A man in a dangerous situation, especially when he is not adequate to it, is inclined to be very free with talk and presumptuous jokes. But injudicious speech easily leads to situations that subsequently give much cause for regret. However, if a man is reserved in speech, his words take ever more definite form, and every occasion for regret vanishes.


六四:艮其身,无咎。

Six in the fourth place means:

Keeping his trunk still.
No blame.




As has been pointed out above in the comment on the Judgment, keeping the back at rest means forgetting the ego. This is the highest stage of rest. Here this stage has not yet been reached: the individual in this instance, though able to keep the ego, with its thoughts and impulses, in a state of rest, is not yet quite liberated from its dominance. Nonetheless, keeping the heart at rest is an important function, leading in the end to the complete elimination of egotistic drives. Even though at this point one does not yet remain free from all the dangers of doubt and unrest, this frame of mind is not a mistake, as it leads ultimately to that other, higher level.


九三:艮其限,列其夤,厉薰心。

Nine in the third place means:

Keeping his hips still.
Making his sacrum stiff.
Dangerous. The heart suffocates.




This refers to enforced quiet. The restless heart is to be subdued by forcible means. But fire when it is smothered changes into acrid smoke that suffocates as it spreads.
Therefore, in exercises in meditation and concentration, one ought not to try to force results. Rather, calmness must develop naturally out of a state of inner composure. If one tries to induce calmness by means of artificial rigidity, meditation will lead to very unwholesome results.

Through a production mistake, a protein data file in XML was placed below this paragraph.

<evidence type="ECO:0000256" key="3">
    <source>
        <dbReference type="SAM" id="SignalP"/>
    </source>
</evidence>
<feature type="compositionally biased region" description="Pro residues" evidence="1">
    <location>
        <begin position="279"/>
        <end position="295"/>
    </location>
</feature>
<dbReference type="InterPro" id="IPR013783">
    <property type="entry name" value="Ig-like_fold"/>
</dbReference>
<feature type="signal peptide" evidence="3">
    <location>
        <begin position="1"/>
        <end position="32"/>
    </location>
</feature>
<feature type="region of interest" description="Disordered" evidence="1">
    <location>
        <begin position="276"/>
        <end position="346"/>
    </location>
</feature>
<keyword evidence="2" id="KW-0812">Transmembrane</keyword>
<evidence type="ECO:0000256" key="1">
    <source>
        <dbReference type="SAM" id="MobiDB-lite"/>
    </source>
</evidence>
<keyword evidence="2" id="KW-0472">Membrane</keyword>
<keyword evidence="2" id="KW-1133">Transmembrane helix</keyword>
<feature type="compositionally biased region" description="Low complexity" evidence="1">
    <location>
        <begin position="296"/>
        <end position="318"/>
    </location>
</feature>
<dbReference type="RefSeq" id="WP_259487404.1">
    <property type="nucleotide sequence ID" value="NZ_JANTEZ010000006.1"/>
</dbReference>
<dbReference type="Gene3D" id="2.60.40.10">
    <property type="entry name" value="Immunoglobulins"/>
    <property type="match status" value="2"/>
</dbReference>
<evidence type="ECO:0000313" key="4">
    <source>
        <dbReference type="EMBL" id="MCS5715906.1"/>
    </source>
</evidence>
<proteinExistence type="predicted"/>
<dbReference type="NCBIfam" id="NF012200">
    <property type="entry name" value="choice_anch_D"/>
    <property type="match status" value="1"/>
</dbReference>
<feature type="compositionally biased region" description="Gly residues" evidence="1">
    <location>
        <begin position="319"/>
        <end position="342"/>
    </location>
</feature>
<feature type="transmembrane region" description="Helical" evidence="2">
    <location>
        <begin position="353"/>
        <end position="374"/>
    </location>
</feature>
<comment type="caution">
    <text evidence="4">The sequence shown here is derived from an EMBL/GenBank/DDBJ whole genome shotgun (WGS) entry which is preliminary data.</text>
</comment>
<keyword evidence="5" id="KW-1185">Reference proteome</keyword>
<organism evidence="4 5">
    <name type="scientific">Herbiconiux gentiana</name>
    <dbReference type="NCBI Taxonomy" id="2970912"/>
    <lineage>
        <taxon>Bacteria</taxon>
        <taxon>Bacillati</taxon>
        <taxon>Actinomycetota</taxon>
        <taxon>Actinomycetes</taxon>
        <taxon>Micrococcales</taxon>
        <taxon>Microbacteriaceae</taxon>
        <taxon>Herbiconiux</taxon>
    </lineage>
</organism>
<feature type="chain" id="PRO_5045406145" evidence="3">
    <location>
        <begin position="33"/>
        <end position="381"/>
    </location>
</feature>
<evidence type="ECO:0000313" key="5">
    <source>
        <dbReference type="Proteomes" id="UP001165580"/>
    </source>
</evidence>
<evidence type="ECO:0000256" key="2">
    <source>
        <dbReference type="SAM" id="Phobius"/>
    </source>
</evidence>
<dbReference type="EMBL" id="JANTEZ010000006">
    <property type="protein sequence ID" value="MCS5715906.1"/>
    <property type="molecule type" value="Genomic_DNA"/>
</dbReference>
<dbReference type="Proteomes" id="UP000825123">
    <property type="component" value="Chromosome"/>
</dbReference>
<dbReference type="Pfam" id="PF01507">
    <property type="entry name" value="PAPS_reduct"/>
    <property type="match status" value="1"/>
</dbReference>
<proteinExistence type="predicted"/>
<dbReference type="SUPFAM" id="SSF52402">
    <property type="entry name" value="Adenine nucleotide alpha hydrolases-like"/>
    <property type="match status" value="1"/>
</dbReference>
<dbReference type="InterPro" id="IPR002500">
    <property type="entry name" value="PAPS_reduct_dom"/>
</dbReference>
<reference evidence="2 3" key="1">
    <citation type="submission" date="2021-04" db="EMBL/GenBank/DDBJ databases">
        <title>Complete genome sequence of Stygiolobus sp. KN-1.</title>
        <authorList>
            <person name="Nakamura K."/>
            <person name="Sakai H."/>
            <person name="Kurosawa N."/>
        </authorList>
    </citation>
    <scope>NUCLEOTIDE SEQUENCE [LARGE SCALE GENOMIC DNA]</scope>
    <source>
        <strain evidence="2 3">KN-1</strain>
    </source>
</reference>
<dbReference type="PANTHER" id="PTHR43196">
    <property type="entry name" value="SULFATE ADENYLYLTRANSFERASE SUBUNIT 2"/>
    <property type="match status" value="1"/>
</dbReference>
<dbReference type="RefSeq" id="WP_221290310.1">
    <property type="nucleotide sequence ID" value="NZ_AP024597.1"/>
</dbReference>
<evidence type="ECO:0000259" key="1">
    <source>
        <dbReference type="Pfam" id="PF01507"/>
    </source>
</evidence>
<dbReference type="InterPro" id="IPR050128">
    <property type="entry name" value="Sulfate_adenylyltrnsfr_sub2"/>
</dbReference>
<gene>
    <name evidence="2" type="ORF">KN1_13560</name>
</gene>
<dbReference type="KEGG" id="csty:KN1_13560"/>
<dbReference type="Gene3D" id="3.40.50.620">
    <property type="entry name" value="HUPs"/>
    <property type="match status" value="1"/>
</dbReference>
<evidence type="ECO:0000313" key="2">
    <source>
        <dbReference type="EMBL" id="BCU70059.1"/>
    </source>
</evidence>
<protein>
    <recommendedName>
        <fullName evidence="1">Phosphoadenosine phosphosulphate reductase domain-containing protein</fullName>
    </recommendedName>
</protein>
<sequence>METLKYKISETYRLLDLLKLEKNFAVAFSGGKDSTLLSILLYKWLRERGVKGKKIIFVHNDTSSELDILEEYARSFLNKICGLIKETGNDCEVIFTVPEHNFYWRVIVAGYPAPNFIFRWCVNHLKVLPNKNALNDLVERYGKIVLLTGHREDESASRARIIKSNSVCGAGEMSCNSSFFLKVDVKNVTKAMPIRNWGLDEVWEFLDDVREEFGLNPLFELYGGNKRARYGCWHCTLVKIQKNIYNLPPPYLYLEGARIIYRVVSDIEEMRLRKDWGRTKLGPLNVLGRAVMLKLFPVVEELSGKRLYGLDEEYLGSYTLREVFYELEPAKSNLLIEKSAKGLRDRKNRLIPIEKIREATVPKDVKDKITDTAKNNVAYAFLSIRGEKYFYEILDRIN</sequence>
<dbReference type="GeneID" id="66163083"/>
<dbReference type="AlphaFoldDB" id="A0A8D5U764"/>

六二:艮其腓,不拯其随,其心不快。

Six in e second place means:

Keeping his calves still.
He cannot rescue him whom he follows.
His heart is not glad.




The leg cannot move independently; it depends on the movement of the body. If a leg is suddenly stopped while the whole body is in vigorous motion, the continuing body movement will make one fall.
The same is true of a man who serves a master stronger than himself. He is swept along, and even though he may himself halt on the path of wrongdoing, he can no longer check the other in his powerful movement. Where the master presses forward, the servant, no matter how good his intentions, cannot save him.


初六:艮其趾,无咎,利永贞。

Six at the beginning means:

Keeping his toes still.
No blame.
Continued perseverance furthers.




Keeping the toes still means halting before one has even begun to move. The beginning is the time of few mistakes. At that time one is still in harmony with primal innocence. Not yet influenced by obscuring interests and desires, one sees things intuitively as they really are. A man who halts at the beginning, so long as he has not yet abandoned the truth, finds the right way. But persisting firmness is needed to keep one from drifting irresolutely.